Netflix on Monday released the official trailer for Ghost in the Shell: SAC_2045, its new animated take on the classic Japanese anime. First announced…
On Thursday morning we awoke to the news that Pakistan had blocked Facebook. The reason Pakistan did this was because a fan page appeared on the social network’s site called “Everybody Draw Mohammed Day!”, which advocated that “May 20th 2010 is draw Mohammed day!”
This story is singularly defining about how social media can divide our world, and not bring people closer together. Social media can be used to create walled societies, and allow like-minded individuals to create closed communities that exclude those who don’t fit in.
In response to the controversial fan page, another page was created on Facebook called “AGAINST Everybody Draw Mohammed Day!” On Thursday evening the first page numbered 83,639 fans, while the second had 97,123 fans.
This, however, is not about how many fans each camp can attract. It is about a war being waged between two global groupings that have come into existence because of social networking. It highlights a truth about social networking, demonstrating just how dangerous this new wave of social engineering can be.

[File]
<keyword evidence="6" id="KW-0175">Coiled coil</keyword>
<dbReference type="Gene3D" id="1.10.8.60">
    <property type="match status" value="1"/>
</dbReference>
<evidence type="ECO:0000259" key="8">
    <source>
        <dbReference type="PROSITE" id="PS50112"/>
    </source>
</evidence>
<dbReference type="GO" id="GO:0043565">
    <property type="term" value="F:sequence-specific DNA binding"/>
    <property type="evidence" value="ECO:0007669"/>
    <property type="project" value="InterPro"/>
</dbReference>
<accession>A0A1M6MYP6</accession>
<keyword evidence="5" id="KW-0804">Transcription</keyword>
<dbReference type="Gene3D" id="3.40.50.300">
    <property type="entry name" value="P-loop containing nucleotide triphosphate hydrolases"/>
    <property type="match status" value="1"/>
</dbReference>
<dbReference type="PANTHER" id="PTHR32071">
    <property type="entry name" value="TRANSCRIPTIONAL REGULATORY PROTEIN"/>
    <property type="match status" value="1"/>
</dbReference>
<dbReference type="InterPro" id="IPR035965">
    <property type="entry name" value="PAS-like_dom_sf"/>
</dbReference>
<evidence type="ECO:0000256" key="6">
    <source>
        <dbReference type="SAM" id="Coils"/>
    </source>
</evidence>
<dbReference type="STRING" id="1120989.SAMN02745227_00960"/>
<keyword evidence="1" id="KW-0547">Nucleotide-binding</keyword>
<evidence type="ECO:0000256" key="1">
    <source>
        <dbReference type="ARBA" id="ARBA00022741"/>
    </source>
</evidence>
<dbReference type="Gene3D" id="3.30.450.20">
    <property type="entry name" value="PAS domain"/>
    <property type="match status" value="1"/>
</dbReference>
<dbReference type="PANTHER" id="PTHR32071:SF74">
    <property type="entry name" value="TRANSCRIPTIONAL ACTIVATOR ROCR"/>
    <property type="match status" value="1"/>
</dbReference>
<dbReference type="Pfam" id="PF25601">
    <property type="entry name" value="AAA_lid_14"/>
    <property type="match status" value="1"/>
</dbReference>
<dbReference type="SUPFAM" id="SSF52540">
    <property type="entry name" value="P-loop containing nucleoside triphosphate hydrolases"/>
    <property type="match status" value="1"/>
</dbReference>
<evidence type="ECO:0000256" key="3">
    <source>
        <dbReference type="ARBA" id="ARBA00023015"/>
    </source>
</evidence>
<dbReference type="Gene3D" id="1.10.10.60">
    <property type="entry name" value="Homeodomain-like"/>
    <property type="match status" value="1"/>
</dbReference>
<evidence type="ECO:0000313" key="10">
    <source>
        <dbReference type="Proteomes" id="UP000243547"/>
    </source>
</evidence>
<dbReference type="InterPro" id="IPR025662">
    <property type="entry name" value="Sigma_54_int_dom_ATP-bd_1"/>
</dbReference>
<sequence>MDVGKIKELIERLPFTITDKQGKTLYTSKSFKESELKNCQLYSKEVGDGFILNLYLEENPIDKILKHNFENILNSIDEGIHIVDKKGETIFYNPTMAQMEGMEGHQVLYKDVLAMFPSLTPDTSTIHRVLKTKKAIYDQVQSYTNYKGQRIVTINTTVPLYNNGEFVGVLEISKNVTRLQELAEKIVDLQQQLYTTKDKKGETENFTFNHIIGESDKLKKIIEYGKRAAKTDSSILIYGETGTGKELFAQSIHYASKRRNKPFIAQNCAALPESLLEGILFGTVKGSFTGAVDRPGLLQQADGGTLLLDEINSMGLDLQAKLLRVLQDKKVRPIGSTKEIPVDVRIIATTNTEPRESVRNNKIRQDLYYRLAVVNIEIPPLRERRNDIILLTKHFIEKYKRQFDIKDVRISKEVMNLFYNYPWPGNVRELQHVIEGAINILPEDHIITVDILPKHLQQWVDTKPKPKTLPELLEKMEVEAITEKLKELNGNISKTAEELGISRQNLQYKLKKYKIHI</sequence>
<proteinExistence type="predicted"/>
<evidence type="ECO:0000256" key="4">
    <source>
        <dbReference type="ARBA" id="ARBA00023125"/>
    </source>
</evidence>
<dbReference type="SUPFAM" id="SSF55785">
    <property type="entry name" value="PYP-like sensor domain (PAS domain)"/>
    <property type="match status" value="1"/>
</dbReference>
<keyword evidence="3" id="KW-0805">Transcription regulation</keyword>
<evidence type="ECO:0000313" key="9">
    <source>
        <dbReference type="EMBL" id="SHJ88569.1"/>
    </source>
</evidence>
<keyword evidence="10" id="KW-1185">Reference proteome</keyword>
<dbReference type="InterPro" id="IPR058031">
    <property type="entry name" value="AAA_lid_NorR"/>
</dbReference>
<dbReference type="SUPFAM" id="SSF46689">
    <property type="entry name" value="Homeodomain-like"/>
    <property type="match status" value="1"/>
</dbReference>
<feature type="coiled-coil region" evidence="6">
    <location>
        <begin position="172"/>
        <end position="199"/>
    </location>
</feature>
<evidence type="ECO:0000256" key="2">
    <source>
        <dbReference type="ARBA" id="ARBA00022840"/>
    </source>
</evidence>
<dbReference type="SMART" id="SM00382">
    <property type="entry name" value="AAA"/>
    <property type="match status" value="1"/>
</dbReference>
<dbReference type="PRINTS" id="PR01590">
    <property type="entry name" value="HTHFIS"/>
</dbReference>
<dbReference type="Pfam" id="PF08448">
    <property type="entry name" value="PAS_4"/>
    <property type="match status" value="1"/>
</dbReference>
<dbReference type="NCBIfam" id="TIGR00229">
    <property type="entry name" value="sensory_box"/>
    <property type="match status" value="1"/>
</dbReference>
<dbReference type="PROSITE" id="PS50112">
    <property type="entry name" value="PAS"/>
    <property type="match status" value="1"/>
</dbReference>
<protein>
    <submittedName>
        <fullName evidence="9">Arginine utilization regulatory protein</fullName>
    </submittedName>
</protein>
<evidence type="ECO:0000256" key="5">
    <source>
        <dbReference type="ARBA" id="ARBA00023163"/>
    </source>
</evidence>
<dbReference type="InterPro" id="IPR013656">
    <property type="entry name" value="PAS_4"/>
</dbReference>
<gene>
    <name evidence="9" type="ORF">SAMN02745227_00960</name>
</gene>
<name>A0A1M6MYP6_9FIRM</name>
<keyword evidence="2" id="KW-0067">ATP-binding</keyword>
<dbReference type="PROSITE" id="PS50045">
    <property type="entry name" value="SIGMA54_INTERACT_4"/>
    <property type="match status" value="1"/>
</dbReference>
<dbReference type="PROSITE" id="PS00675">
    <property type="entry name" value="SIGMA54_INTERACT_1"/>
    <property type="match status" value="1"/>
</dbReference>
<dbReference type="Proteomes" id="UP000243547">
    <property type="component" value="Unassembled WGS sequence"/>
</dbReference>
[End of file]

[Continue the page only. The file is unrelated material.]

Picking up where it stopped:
Now, more than ever, we have the ability to cocoon ourselves in a virtually-walled community and simply reject anyone else’s right to exist.
The unity that was hard-fought by people like Martin Luther King Jr, Malcolm X, Mahatma Gandhi and Nelson Mandela is, in this instance, being destroyed right before our very eyes — and we are increasingly powerless to stop this.
Facebook boasts some 500-million users. It’s common knowledge now that if it were a nation it would be the world’s third largest nation after China and India, and bigger than the USA.
The fact that it has no borders and exists as a virtual nation is in itself more dangerous than any nation on Earth, because it cannot be sanctioned when it steps out of line.
Folks, is this our new, walled world?